“When I first arrived, we had, essentially, contract lawyers who operated in a vacuum, reading contracts,” says Narwold, who initiated a series of organizational design changes intended to make her legal team at once more productive and more valuable. “I felt strongly that my contract lawyers should become broader business lawyers, and pushed really hard to make them part of our business units’ leadership teams.”
Today, that’s exactly what they are. “Our lawyers are at the table with the business leaders, which allows them to understand the strategies and objectives of the business,” Narwold says. “Now, when they receive a contract to review or are asked to provide advice, they have a context for it. They know what the business is trying to achieve, making their review and advice that much more valuable.”
A $6.2 Billion Win
Narwold leads by example. When she asks her lawyers to be partners to the business, you can be certain that she already is one.
“One of the most important jobs I have is being a partner to the CEO,” Narwold says. “That relationship is extremely important. I’m his sounding board. It’s my job to help him understand risks and benefits, and to help him make the best decisions for the company.”
Narwold’s counsel was instrumental, for instance, when Albemarle decided in 2013 to move away from its ambitious five-year plan. “We wanted to double the size of the company by 2015, by focusing on organic growth and acquisitions,” Narwold says. “But instead of making deals just to meet our growth projection, we wanted to make the right deals as they presented themselves.”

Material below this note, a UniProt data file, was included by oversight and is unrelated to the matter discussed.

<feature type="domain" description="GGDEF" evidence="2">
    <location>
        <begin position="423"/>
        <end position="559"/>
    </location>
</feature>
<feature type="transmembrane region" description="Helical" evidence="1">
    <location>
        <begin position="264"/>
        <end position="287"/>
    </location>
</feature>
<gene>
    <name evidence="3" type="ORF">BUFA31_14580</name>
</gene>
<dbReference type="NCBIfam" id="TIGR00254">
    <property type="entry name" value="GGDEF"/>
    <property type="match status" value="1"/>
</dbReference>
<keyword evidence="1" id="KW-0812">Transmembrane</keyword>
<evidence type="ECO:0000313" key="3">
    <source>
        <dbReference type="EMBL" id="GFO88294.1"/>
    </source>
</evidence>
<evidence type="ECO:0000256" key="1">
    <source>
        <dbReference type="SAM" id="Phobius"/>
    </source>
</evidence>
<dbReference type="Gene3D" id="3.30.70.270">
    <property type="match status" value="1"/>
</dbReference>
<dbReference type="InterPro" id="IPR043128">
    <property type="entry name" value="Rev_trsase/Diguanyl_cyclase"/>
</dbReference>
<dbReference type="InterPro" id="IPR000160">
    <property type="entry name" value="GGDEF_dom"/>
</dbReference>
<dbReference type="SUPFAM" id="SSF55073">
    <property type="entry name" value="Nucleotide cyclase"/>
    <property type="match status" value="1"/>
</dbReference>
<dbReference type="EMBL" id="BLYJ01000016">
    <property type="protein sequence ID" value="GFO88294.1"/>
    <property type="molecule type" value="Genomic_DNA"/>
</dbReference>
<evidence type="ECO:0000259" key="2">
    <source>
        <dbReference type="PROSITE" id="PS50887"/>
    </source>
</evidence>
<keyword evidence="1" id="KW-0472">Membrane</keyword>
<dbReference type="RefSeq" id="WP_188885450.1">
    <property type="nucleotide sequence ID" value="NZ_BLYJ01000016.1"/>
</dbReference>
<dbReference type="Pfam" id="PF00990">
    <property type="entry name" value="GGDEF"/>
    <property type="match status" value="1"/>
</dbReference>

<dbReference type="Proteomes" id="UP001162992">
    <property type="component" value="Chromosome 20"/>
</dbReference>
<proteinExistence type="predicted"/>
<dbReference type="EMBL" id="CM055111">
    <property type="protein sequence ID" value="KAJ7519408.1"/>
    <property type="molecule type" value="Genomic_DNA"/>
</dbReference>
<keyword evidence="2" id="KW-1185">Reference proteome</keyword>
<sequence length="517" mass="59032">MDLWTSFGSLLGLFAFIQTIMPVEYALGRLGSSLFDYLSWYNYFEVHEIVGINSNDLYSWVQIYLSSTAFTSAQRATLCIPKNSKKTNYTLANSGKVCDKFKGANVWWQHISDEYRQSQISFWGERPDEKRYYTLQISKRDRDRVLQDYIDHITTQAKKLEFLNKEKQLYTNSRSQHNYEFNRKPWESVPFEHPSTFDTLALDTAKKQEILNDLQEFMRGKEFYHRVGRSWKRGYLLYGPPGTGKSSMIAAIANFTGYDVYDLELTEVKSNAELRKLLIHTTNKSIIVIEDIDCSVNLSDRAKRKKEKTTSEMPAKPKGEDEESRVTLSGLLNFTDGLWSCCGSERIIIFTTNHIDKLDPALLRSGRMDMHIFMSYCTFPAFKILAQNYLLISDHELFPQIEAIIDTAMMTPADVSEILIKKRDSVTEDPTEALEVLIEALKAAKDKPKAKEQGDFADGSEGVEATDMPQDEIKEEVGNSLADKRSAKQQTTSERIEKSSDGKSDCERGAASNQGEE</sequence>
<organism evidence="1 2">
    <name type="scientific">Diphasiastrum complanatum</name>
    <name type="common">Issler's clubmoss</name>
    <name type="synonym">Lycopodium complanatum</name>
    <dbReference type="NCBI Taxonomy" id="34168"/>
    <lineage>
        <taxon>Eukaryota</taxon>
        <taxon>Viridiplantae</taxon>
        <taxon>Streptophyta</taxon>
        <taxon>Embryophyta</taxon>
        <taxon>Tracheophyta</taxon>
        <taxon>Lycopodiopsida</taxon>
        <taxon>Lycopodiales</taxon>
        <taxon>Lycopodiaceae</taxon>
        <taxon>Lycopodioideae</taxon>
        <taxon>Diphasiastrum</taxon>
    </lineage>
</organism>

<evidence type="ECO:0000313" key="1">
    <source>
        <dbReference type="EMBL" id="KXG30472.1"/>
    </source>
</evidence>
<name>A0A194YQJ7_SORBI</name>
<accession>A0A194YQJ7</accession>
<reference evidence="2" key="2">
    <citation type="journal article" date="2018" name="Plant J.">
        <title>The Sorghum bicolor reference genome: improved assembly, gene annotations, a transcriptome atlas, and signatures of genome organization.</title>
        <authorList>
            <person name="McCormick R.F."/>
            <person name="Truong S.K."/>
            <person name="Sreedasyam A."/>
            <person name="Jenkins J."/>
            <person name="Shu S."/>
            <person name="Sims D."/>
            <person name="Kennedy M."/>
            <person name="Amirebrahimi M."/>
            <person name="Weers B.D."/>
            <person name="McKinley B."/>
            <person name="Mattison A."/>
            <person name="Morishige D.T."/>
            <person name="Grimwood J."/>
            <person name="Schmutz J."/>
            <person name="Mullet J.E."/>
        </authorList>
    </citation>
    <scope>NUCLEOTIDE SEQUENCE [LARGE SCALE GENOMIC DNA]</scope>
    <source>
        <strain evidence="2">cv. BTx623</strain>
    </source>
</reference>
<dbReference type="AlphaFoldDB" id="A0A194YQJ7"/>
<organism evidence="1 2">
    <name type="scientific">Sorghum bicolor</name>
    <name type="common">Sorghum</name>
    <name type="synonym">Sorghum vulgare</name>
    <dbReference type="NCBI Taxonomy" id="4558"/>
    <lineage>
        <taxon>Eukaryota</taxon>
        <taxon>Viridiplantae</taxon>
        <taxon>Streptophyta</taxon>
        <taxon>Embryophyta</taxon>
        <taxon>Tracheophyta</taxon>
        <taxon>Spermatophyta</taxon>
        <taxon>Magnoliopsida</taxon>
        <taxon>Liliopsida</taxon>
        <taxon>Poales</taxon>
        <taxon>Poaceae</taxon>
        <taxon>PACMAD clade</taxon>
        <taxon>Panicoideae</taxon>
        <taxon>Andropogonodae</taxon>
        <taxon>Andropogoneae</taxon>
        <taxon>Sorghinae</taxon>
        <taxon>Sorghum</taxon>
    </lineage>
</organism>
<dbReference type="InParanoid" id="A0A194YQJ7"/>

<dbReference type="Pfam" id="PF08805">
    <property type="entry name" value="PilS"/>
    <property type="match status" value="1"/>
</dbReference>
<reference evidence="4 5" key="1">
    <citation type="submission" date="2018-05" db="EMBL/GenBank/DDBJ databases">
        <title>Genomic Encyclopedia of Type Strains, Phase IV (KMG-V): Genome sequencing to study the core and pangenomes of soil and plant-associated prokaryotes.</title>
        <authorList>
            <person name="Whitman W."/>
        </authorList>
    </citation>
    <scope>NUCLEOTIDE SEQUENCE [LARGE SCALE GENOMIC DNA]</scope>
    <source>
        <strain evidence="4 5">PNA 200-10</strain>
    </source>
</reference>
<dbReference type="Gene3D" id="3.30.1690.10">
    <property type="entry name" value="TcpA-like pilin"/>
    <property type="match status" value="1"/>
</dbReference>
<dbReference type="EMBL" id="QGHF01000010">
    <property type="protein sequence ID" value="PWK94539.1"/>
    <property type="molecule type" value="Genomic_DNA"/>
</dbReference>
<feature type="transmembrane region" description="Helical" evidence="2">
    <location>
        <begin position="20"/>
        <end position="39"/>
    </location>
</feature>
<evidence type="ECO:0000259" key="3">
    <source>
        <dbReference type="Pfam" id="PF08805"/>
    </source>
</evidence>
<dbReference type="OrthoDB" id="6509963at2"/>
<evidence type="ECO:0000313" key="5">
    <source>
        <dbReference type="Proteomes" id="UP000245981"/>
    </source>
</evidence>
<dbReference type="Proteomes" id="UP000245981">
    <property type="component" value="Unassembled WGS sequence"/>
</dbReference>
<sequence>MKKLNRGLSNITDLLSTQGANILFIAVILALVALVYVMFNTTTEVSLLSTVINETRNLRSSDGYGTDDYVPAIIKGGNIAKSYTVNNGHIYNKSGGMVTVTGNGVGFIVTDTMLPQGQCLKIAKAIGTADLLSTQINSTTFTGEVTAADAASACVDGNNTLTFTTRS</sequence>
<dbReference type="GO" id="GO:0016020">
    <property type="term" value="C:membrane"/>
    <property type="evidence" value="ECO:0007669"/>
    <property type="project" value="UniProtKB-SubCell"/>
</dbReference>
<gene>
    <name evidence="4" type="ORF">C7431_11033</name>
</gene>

Although her role as business partner is critical, it’s her role as business broker that Narwold is most proud of: when the “right” deal finally arrived in 2014—an acquisition of Rockwood Holdings—she negotiated and closed it.
“The Rockwood Holdings acquisition is significant and one of my biggest accomplishments,” Narwold says of the $6.2 billion transaction, which was negotiated in just three weeks and closed in less than six months—a significant feat, given the size of the transaction and the regulatory approvals needed to complete it. “The three weeks I spent negotiating that deal, that’s all I did. And it’s probably some of my best work.”
For Narwold, it’s also some of her most important work. “It sets the stage for the company to realize the tremendous growth we’ve been working toward the last five years,” Narwold says, whose next priority is turning the two legal departments into one. “Next for me is looking at how best to integrate the company we just bought in my areas of responsibility in order to get the best from both organizations. There’s a lot of work to be done, but I’m up for the challenge.”